Globally, the 2019 COVID pandemic is one major setback most countries were saddled with, leaving a trail of lasting damage the world over. The impact of COVID-19 was felt in all sectors of the economy ranging from education, manufacturing, agriculture, transportation, tourism, and the list goes on. Whilst people got infected, some died due to complications and other medical challenges, others recovered from the disease. Generally, countries are still on the verge of total economic recovery; I would not say the same for the countries that make up the African Continent. The impact of COVID 19 as anticipated for African continents was devastating and this was based on the inclinations of poor medical facilities, equipment, research, infrastructure, governance, and personnel but in reality, this continent suffered less from the pandemic; the pandemic only amplified existing issues. Notwithstanding, productivity dropped due to the inability and halt on man hours and the high cost of doing business for an organization that applied the work-from-home scheme using technology. The aftermath of the pandemic for other continents has been Africa’s pre-COVID-19 concerns. These concerns such as high rates of poverty, huge debts, inequality, bad government, graduate unemployability, poor data analytics on climate change and global warming, and more. These issues were part of the 2015 millennial development goals which were not fully implemented. The acceleration for recovery via the 2030 agenda for sustainable development has become the focus for all concerned and the desire for every continent is to fully implement and actualize these goals.
This paper will discuss and recommend one policy to enhance partnerships and stakeholder engagement to accelerate the implementation of the Sustainable Development Goals by 2030. it will be ensuring full implementation and compliance of the agenda for sustainable development universally; accelerating the needed recovery from the pandemic as a globe.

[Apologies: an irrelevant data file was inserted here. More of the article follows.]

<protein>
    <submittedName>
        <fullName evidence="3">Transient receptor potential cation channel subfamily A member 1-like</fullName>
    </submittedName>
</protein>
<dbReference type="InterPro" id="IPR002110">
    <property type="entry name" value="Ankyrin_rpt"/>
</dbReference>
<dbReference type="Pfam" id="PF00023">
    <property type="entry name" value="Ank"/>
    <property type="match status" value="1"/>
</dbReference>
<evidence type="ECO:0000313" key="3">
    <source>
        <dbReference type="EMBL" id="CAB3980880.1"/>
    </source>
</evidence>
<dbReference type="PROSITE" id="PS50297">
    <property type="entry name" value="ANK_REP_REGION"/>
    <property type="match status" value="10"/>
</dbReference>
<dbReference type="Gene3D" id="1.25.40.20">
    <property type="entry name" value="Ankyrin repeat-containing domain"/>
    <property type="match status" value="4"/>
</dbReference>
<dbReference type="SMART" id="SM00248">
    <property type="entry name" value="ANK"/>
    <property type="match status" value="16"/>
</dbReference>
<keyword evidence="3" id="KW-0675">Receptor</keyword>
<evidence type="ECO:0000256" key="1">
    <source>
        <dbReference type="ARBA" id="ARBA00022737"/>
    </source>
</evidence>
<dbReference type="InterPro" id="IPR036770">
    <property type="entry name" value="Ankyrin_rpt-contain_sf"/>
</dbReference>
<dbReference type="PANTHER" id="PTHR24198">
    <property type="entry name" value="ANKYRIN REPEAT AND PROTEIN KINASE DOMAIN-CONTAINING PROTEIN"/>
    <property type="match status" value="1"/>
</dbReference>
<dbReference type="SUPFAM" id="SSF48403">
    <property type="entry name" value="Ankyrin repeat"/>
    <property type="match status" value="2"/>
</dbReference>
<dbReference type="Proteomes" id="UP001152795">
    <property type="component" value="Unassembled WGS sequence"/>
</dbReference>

The world has been through an unthinkable and unpleasant predicament in the past few years; from battling with the COVID-19 pandemic to its aftermath, Russia and Ukraine’s war, climate catastrophe, etc. The consequence of the past event has left most countries struggling with survival e.g., high rate of inflation, high-interest rate, high cost of living, currency depreciation, shortages in food production, low demand for crude, poor education, the high tariff on energy, shortages of fertilizer food crops, high and unreasonable standard for exportation of agricultural produce, deplorable states of schools, especially in the rural environment. The hardship cuts across boundaries, global recession, and advanced economies are slowing down. Nevertheless, it is a lot easier for developed nations to cope, systems are deliberately put in place to help citizens survive the era. The same cannot be spoken of in the African environment. The continent of Africa, especially Nigeria, suffers unspoken hardship, it is hard for families to feed, but this is not superficial as the view of Nigeria’s leadership battles corruption, stealing of public funds, borrowing from other nations/world banks, and mismanagement of borrowed funds. The Nigerian story is that of survival of the fittest, no measure is put in place to tackle the issues beclouding the nation. According to research carried out by United Nations Environment Program on Africa (UN Research, 2020), we are a continent filled with natural resources: 40% of the world’s gold, 90% of chromium and platinum, the largest reserves of cobalt, diamonds, uranium, 65% of the world’s arable land, 10% of planet’s internal renewable fresh water source, 30% mineral reserves, 8% natural gas, 12% oil reserves. Resources ranging from oil to precious ornament and food production.
The implementation of the 2015 millennial goals which are now sustainable development goals was barely attained in Nigeria.
The African continent suffered from the pandemic differently, as there were some underlining factors affecting economic growth in this region. Standing from the viewpoint of Nigeria, the pandemic was an amplifier of the underlining issues before the pandemic. Nigeria as a nation was battling recovery of gross domestic product (GDP) growth of 2.3% in 2019 coupled with the hike in oil prices from 2014. The low international oil market price further reduced the GDP to 2% by early 2020 with a debt profile that was of huge concern to policy-makers; an estimation of the debt service-to-revenue ratio became 60 percent and a further decline in income was generated from the low oil prices. The economic impact of the pandemic on the overall affair of Nigeria was not easy for policymakers to cope especially with economic and health-related instantaneous decisions. It, therefore, became imperative for everyone to ensure the survival rate of their race, nation, and continent with the increasing rate of recession.